Oconee County’s three legislators in the Georgia General Assembly last week voted in favor of House Bill 316, which selects new voting machines and responds to allegations that voters last year were denied access, absentee ballots were not counted and vote tallies were incomplete.
The vote on the House bill was partisan, and Sen. Bill Cowsert from the 46th District, Rep. Houston Gaines from House District 117, and Rep. Marcus Wiedower from House District 119, all Republicans, sided with the Republican majority.
Oconee County’s two representatives in the Georgia General Assembly cast their votes late Thursday night with the House majority in favor of a bill that prohibits most abortions after a doctor can detect a heartbeat in the womb and with the minority against a hate crimes bill.
House Bill 481, officially called the Living Infants Fairness and Equality (LIFE) Act, passed narrowly at 10:45 p.m. on Thursday with 93 representatives, almost all Republicans, voting in favor, and 73 voting against.
House Bill 426, which would amend existing Georgia Code to provide criteria for imposition of punishment for defendants who select their victims based upon certain biases or prejudices, also passed narrowly with 96 voting in favor and 64 voting against.
The Senate voted down a bill last week creating a voucher program for private-school students when several Republicans either sat it out or crossed party lines, and a rumored revote never came to pass. SB 173 is most likely dead for the session, along with the similar House Bill 301.
Crossover Day—the last day for a bill to pass either the House or the Senate and be eligible to pass in the other—came and went Thursday without a vote on HB 301 or HB 340, which would have restricted local governments’ ability to reform the cash bail system. SB 164, another bill aimed at bail reform sponsored by Sen. Bill Cowsert (R-Athens) died as well.
HB 302, prohibiting local governments from regulating the design of houses, appeared to be on the fast track after passing out of committee, but also did not come up for a vote. However, all of these bills could be resurrected by attaching their language to bills on similar topics that did make it through Crossover Day. And they will get another chance next year.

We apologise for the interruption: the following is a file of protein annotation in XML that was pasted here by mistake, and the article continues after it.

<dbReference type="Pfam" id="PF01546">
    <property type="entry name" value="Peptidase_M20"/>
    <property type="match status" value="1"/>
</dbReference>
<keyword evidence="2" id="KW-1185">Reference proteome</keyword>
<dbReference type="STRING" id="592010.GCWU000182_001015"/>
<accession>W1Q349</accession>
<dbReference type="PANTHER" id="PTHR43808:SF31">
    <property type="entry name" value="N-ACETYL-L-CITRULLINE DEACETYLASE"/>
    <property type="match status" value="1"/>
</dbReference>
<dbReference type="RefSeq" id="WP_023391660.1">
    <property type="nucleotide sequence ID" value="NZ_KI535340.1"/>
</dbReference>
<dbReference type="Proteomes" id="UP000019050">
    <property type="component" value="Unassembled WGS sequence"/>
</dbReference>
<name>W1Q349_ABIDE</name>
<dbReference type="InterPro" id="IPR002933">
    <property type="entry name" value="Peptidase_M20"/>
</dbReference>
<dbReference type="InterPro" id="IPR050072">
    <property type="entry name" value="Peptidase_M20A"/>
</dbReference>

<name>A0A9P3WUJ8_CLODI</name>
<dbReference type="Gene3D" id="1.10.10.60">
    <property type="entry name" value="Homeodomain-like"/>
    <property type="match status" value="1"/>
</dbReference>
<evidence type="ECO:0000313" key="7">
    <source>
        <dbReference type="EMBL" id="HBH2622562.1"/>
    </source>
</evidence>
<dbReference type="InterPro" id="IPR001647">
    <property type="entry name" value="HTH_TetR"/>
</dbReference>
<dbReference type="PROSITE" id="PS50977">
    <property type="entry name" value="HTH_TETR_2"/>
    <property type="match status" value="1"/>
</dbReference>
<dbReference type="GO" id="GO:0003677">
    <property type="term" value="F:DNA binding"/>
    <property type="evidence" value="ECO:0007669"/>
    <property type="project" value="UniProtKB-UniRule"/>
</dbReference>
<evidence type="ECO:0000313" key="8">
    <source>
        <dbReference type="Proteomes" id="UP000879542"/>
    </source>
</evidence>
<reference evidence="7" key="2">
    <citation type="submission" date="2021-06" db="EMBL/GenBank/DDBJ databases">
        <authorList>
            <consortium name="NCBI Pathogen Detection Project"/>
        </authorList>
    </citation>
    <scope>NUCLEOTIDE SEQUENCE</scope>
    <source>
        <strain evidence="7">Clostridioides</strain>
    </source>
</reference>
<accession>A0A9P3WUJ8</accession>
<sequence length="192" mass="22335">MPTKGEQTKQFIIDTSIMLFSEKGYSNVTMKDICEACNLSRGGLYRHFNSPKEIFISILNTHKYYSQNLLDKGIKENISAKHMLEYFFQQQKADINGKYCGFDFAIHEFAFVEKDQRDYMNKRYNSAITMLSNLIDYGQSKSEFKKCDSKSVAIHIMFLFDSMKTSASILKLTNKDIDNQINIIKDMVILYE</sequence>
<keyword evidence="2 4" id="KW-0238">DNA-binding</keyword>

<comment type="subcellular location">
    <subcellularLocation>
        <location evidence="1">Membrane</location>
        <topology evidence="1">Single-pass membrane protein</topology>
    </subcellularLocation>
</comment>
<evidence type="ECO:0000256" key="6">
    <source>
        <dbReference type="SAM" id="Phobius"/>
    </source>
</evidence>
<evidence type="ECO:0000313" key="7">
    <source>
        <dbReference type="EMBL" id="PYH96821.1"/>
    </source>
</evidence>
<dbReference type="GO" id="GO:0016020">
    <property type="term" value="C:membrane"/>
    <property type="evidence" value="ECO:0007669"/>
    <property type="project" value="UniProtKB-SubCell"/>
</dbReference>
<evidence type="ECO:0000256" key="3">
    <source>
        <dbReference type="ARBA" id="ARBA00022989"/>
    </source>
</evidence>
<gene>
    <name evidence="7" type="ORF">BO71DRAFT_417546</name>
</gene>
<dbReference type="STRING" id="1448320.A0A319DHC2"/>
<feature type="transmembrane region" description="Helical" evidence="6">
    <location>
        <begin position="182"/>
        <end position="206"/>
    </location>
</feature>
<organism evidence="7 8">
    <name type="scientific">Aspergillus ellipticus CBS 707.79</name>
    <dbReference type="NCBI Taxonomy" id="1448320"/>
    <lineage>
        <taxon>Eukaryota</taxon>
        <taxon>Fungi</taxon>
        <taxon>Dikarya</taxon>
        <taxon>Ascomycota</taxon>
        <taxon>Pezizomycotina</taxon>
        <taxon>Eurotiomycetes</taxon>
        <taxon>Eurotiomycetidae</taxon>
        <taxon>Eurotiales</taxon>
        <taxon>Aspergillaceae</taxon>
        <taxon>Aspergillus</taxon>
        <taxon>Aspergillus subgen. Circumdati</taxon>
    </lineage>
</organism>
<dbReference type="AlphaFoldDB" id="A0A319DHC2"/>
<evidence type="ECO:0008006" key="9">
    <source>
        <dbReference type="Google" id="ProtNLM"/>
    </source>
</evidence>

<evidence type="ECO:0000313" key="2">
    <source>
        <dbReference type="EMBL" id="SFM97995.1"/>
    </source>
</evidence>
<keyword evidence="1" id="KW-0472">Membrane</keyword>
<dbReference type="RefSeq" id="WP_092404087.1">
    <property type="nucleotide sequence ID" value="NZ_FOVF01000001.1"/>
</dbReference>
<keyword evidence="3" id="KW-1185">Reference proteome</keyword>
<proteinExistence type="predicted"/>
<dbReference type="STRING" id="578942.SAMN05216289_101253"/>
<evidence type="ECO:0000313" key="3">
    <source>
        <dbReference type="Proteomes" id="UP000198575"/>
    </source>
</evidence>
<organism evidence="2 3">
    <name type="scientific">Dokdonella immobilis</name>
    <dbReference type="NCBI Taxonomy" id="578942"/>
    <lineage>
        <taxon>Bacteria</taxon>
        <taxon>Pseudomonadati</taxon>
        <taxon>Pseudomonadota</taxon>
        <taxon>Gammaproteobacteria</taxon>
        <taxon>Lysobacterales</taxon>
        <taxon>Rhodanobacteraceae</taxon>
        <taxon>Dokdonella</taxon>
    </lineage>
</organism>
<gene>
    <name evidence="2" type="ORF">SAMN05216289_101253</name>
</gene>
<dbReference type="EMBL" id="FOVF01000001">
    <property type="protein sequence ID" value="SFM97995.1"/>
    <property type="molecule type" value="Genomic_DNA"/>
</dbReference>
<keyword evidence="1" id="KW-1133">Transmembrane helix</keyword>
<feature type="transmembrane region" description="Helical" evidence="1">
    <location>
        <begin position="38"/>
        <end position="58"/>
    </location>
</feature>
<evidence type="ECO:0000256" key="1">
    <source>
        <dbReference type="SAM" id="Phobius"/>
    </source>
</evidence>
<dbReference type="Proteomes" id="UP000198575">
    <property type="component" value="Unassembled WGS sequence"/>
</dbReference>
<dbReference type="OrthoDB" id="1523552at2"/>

Mayor Kelly Girtz released a statement this afternoon on the settlement with former Athens-Clarke County police officer Taylor Saulters saying that he and commissioners wanted to put the incident behind them and move forward with new law enforcement and diversity initiatives.
"Like we have done with past circumstances involving members of the community and members of our Police Department, we evaluated this situation based on its own unique facts and circumstances," Girtz said. "We, the Mayor and Commission of Athens-Clarke County, have made this decision in order to avoid prolonging the pain and expense of continued litigation, and further place our energy moving forward into ensuring that safe, dignified lives can be lived throughout our community."
The Athens-Clarke County Commission voted Tuesday night to approve a settlement in a lawsuit filed by former police officer Taylor Saulters, who was fired last year after hitting a fleeing suspect with his cruiser.
The vote was added to the commission's agenda at the last minute because, as ACC Attorney Bill Berryman told commissioners, Saulters agreed to it on Monday. The amount of the settlement was not disclosed, nor had documents related to the settlement been posted online as of this writing, and several commissioners told Flagpole that they weren't sure if they were at liberty to discuss it. Commissioner Jerry NeSmith, presiding over the meeting in place of Mayor Kelly Girtz, said Girtz would release a statement in "the next couple of days."
The vote was 5–2, with commissioners Tim Denson and Patrick Davenport voting against the settlement. Commissioner Mariah Parker abstained, Commissioner Andy Herod was absent, and NeSmith did not vote because he was acting as mayor pro tem.